The assassin murdered the governor in the presence of his fellow security members and no shots were fired at the assassin to protect the governor, raising the suspicion of a conspiracy. This is reminiscent of the assassination of Egyptian President Anwar Sadat, in which Egyptian soldiers working with Islamist opponents of Sadat allowed the assassins to get close to him.
The government of Pakistan is so fearful, according to The Times, that the “President of Pakistan, Asif Ali Zardari, a friend and ally of Mr. Taseer, [did not attend the funeral] out of concern for his own security.” The Times reported, “The interior minister, Rehman Malik, went as far as to say he would shoot any blasphemer himself.” I believe the interior minister is in charge of all domestic security forces. According to The Times, “[m]oderate religious leaders refused to condemn the assassination and some hard-line religious leaders appeared obliquely to condone the attack.”
Almost all political commentators in the U.S. say Pakistan is more important than Afghanistan or Iraq in terms of our national security, since the Al Qaida leadership is located in Pakistan. We also know that Pakistan’s national security service, the Inter-Service Intelligence (ISI), has worked with Al Qaida, and, India has charged, was involved in the terrorist attack in Mumbai, India. It is foolish to believe that Pakistan is in the fold of moderate Muslim nations seeking to end Islamic terrorism. Yet, our government supports Pakistan with billions of dollars and continues to reassure the American people that Pakistan’s nuclear bomb inventory is in safe hands and not a danger to the world. I’m not convinced our government really knows much about what is actually happening in Pakistan.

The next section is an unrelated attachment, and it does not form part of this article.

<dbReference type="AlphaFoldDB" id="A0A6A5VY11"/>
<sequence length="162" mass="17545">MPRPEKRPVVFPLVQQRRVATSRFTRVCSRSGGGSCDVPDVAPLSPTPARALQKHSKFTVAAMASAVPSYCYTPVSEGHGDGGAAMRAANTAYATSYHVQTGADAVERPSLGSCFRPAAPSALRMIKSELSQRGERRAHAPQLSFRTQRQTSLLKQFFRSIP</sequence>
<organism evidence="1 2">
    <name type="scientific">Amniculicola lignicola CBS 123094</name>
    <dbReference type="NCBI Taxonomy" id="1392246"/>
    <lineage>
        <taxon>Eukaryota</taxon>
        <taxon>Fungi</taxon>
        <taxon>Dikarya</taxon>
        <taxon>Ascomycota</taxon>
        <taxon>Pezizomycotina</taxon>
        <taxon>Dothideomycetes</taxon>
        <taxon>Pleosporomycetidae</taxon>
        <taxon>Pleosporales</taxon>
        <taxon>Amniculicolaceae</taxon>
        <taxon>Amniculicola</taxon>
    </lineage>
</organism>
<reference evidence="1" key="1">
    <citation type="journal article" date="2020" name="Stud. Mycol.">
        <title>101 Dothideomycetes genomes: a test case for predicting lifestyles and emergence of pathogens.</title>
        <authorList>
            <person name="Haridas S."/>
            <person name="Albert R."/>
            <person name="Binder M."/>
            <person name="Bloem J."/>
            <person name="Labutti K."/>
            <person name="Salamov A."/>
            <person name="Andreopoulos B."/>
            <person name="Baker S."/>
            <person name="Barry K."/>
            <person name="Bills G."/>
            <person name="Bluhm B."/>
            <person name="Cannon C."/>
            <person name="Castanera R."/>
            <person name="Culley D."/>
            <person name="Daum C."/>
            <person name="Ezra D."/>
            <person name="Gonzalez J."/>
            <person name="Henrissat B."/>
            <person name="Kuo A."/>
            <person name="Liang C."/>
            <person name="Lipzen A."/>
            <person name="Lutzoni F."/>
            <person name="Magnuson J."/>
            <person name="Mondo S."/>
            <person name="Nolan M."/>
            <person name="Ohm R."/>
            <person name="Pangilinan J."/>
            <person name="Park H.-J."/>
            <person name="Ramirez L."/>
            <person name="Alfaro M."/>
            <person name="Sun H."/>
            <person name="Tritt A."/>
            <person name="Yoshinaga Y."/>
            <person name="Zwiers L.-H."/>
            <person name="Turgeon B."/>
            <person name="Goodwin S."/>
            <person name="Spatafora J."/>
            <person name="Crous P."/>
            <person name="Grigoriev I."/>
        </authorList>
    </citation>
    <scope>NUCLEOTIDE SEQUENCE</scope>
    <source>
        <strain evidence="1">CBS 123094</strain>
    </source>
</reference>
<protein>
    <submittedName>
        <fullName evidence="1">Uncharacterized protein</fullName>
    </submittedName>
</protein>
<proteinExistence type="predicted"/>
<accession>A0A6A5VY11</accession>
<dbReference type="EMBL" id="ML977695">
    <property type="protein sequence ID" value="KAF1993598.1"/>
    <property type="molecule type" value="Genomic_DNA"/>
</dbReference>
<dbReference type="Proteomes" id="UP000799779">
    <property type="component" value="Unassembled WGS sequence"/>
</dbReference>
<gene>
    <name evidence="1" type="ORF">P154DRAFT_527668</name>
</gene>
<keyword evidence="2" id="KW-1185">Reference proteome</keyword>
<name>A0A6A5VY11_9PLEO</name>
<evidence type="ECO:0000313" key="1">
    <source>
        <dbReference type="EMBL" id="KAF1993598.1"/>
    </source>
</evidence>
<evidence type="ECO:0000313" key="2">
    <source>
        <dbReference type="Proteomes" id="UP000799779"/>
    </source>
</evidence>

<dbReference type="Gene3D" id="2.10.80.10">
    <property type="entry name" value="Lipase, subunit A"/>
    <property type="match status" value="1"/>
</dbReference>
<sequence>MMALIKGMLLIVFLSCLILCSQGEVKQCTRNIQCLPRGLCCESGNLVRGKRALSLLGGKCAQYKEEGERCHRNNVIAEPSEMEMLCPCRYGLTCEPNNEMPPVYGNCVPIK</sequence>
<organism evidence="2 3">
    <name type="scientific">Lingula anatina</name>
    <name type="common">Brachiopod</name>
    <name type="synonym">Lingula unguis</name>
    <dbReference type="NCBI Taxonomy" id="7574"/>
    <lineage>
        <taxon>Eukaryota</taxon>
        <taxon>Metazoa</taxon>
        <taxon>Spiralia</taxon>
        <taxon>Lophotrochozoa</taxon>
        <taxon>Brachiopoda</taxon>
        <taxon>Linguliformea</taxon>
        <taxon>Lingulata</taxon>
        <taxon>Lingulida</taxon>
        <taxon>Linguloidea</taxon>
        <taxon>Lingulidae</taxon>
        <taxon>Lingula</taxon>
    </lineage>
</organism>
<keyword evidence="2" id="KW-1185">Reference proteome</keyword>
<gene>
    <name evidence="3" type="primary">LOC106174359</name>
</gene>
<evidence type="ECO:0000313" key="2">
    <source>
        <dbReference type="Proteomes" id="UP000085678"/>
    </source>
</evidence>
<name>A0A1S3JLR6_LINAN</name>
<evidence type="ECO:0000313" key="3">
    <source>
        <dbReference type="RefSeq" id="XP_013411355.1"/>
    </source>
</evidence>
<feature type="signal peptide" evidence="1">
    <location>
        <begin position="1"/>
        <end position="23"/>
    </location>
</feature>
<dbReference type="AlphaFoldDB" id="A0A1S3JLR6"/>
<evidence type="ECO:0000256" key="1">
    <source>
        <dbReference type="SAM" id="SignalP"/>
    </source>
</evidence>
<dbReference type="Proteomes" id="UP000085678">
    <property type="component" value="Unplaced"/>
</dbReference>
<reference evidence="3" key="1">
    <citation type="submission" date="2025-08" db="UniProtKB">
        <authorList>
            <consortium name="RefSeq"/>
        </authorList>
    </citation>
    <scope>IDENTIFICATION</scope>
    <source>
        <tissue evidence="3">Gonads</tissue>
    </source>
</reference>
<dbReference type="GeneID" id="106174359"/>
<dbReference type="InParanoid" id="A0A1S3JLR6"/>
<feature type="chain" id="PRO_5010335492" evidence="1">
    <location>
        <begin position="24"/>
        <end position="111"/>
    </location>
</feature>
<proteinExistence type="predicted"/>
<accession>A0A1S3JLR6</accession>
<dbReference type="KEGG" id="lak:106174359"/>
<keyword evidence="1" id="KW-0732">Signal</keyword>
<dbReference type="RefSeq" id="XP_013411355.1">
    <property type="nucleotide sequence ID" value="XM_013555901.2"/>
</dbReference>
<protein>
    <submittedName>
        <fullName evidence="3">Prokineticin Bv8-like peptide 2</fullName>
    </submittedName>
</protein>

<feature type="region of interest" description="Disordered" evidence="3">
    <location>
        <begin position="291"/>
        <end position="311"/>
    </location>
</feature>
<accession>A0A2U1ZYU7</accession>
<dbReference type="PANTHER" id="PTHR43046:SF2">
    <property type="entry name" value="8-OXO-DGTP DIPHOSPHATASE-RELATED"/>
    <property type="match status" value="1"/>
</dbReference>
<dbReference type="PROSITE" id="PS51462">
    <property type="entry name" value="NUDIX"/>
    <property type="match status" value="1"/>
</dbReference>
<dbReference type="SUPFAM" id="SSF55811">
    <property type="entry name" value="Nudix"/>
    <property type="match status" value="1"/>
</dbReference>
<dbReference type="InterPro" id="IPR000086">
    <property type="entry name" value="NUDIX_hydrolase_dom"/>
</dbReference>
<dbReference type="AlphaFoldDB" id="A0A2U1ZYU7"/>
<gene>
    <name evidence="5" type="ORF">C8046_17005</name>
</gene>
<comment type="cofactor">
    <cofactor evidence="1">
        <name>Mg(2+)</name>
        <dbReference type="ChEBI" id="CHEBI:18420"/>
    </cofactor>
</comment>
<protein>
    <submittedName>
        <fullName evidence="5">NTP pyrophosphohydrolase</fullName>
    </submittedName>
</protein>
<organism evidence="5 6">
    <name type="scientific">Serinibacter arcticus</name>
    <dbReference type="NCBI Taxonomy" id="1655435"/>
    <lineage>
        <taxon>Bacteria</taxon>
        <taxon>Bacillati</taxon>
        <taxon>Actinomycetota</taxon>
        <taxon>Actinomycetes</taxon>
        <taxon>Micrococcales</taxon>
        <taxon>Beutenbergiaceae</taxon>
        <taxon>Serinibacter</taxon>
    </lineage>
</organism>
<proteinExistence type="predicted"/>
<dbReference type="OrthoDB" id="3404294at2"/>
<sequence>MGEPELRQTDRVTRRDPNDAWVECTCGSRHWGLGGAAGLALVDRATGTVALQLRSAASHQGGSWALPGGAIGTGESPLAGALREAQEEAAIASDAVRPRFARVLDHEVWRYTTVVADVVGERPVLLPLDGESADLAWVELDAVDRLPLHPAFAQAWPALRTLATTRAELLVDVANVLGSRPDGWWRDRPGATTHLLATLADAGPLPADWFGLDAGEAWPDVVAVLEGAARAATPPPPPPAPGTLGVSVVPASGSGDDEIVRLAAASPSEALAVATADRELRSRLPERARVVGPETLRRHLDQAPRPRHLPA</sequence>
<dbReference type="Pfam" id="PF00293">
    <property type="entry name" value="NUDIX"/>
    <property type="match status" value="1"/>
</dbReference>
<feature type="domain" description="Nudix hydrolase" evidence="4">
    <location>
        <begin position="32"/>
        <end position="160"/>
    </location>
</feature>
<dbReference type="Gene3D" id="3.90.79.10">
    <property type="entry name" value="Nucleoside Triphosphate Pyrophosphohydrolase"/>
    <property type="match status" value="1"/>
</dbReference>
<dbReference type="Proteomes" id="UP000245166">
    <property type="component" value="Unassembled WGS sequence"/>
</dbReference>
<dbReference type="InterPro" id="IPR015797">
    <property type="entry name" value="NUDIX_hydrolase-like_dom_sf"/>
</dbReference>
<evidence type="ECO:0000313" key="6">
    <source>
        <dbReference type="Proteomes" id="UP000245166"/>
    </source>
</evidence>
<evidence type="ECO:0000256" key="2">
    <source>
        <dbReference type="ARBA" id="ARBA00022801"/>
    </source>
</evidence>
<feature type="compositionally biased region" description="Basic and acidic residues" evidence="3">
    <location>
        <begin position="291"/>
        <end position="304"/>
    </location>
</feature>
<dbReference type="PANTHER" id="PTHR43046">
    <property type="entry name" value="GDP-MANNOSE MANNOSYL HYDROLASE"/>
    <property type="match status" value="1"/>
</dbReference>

What should we do? First, we should recognize that we cannot win a land war in Afghanistan, Iraq and Pakistan, and that our military involvement in those countries is seriously hampering us from addressing the threat posed by China’s rising military power. We should then find a way to withdraw from Afghanistan, Iraq and Pakistan as soon as possible (and, in the case of Afghanistan, sooner than the 2014 deadline which is the Obama administration’s current plan). As I have stated before, our national security needs — relating to Afghanistan — can be addressed with special forces and our air force. We should also seek to form a real military alliance with the Sunni countries of the Gulf region led by Saudi Arabia, together with Israel. Saudi Arabia and the Gulf countries are afraid of Iran’s getting a nuclear bomb and are surely fearful of Pakistan’s existing nuclear bombs. Perhaps these countries will accept working with Israel against common enemies in order to have an agreement with the U.S. to defend the region from attack.
Finally, we should strengthen our military alliances with Japan, South Korea and Taiwan, so as to prepare for military threats by China. China’s economic might cannot be underestimated. Neither should its military ambitions.
Edward I. Koch, who served as mayor of New York City from 1978 to 1989, is a partner in the law firm of Bryan Cave.